Note: As we go through the series on doctrinal perspectives, I will constantly be referring back to the chart I posted in the opening article. It is a chart that I made over the course of a year concerning the three types of doctrine. Remember that it is man-made, nowhere near infallible, and arguable in a few (a few, not many) areas. As we start in Primary Doctrine, the conservatives among us will be pleased. As we move into "Doubtful Things," more liberal believers will probably enjoy what I say more. However, I hope that all of us will learn and grow in our relationship with Christ.
Primary doctrine, as Mark Driscoll describes it, has to do with national borders, not state borders. Since I'm not trying to reinvent the wheel or anything here, I'll just let him describe it:
In the church, there are certain beliefs that are national borders and others that are state borders. The Bible is God’s Word. There is one God in three persons. Jesus is God’s Son. Jesus lived without sin, died on the cross in our place, and rose as our Savior. The Bible is the Word of God. Those are national borders.
Then, there are state boundaries: Baptist, Lutheran, Presbyterian, Assemblies of God, Four Square, Reformed, Arminian, etc. State borders. We should get along across the state borders, but we must protect national borders.
So, if somebody teaches heresy, crosses a national boarder, while claiming to be a Christian, we say, “No, we don’t tolerate that.”
(Read the full article here)
Instead of using denominations to define "state borders," I will be talking about specific aspects of theology and secondary doctrine. Anyway, you get the point.
Primary doctrine concerns issues on which Scripture is absolutely clear. These issues, unless purposefully construed into meaning something different, are straight-forward in the Bible. They are areas of doctrine that the Church has upheld for centuries, nearly millennia. The specific doctrines I'm speaking of won't be listed until the next post, but this is the idea of what they are.
The most obvious forms of primary doctrine are the aspects which relate to salvation. As Christians, we understand that there is only one form of salvation and it is found in Christ (John 14:6, Acts 16:31). Inevitably, this separates us from the rest of the world. These are hills that we have to be willing to die on. These issues are worth splitting a church over. These doctrines are what caused Paul to urge Christians to be disconnected from unbelievers. He said:
Do not be bound together with unbelievers; for what partnership have righteousness and lawlessness, or what fellowship has light with darkness?
2 Corinthians 6:14
It is because of primary doctrine that Paul said to Timothy "Fight the good fight of faith..." (1 Tim 6:12). It is why he urged Titus to "...speak the things which are fitting for sound doctrine," (Titus 2:1). Jesus' clear teachings, the primary doctrines He promoted while on earth, fueled His declaration in Luke 10:16 saying, "...he who rejects Me rejects the One who sent Me." The weight of the truths found in primary doctrine have eternal effects.
The "first column" doctrines (as seen on my chart) are also known as closed-hand doctrines. This means that we hold onto these truths with a closed hand-- no one can remove these principles from our core belief system. If anyone disagrees with these truths, that person becomes a heretic and the Bible instructs us (as we saw in 2 Corinthians 6) to not have fellowship with those people.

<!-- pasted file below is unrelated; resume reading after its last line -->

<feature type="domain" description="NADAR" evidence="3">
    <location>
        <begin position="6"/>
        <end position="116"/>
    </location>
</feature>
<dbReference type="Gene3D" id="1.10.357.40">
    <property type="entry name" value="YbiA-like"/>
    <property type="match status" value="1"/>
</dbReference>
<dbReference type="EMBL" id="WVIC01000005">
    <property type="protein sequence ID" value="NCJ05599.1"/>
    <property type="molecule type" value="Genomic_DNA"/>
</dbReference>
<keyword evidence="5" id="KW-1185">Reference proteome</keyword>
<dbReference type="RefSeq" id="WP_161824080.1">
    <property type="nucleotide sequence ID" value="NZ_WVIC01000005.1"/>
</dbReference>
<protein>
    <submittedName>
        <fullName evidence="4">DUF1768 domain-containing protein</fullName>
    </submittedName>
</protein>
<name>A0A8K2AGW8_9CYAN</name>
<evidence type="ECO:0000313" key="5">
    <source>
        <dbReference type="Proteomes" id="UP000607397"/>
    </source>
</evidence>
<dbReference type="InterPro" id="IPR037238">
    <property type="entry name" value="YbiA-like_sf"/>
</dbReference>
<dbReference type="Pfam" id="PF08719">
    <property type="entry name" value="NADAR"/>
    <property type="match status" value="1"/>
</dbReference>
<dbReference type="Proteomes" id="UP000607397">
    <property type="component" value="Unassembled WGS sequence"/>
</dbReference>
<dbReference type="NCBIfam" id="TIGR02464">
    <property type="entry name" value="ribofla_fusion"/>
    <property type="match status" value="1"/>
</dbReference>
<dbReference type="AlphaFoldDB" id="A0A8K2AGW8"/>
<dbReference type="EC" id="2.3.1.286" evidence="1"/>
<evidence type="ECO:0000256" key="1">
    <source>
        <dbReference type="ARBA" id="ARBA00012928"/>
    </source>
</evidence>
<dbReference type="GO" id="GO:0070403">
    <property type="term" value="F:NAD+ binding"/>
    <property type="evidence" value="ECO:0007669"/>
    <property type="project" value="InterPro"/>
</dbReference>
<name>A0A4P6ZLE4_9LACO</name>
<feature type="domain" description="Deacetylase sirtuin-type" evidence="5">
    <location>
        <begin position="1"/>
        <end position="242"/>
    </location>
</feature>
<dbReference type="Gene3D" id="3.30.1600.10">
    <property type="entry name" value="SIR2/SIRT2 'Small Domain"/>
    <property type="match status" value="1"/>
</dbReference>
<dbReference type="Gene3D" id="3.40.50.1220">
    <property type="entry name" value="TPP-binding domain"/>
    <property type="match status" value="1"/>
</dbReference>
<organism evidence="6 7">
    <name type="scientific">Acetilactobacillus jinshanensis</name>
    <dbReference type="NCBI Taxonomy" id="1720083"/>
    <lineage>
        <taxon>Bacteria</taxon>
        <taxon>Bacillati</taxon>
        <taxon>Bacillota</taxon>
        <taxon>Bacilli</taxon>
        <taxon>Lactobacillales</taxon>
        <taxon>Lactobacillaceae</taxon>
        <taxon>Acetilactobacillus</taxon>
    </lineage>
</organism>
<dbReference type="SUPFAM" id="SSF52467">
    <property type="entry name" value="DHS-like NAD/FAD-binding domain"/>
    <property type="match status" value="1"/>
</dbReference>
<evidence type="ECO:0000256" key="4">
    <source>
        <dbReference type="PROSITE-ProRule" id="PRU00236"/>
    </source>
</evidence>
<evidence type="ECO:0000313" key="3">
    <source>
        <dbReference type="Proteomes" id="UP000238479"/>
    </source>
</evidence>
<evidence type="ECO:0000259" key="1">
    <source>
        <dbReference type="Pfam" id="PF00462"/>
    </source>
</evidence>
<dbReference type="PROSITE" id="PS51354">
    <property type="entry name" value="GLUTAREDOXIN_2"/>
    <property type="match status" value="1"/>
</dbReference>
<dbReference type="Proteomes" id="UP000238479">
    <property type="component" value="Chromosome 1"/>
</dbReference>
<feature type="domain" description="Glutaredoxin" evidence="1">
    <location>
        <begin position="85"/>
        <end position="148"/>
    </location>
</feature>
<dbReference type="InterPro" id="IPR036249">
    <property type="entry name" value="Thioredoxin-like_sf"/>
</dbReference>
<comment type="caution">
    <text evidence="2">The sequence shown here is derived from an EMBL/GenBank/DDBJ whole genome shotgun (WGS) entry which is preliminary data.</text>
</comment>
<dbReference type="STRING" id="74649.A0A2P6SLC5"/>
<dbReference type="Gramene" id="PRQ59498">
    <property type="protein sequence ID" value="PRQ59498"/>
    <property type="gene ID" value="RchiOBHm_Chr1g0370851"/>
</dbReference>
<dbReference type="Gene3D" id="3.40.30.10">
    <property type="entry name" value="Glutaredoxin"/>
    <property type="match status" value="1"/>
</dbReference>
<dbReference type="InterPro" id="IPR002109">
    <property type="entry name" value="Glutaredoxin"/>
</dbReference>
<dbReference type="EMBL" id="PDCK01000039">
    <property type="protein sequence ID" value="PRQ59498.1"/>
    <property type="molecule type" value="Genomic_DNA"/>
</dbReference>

These are not people who are in a different Bible-believing church, but these are people in a mosque or a synagogue or a temple. Perhaps they are in another church with a giant Cross on it, but inside they are full of heresy. Jesus dealt with these same kinds of people (Matt 23:27).
The principle behind primary doctrine is to hold fast to what God holds fast to and be willing to be divisive over these issues. None of us like contention; however, it is important that we realize that standing up for these truths which God has given us actually honors Him and brings glory to His name. God isn't looking for a group of push-overs. As Paul said in his second letter to Timothy:
...preach the word; be ready in season and out of season; reprove, rebuke, exhort, with great patience and instruction. For the time will come when they will not endure sound doctrine; but wanting to have their ears tickled, they will accumulate for themselves teachers in accordance to their own desires, and will turn away their ears from the truth and will turn aside to myths.
2 Timothy 4:2-4
The key passage for closed-hand, national border, primary doctrine is Hebrews 2:3-4 which says
...how will we escape if we neglect so great a salvation? After it was at the first spoken through the Lord, it was confirmed to us by those who heard, God also testifying with them, both by signs and wonders and by various miracles and gifts of the Holy Spirit according to His own will.
God has established His truth which was then confirmed by the apostles to the first believers. Now we have His holy Word that teaches, guides, and directs us in our experience and navigation of truth.
Next time, I will talk about specific areas of primary doctrine which are broken down into three parts: salvation, dogma, and practical reflection. Until then, God bless and know that Jesus Christ loves you!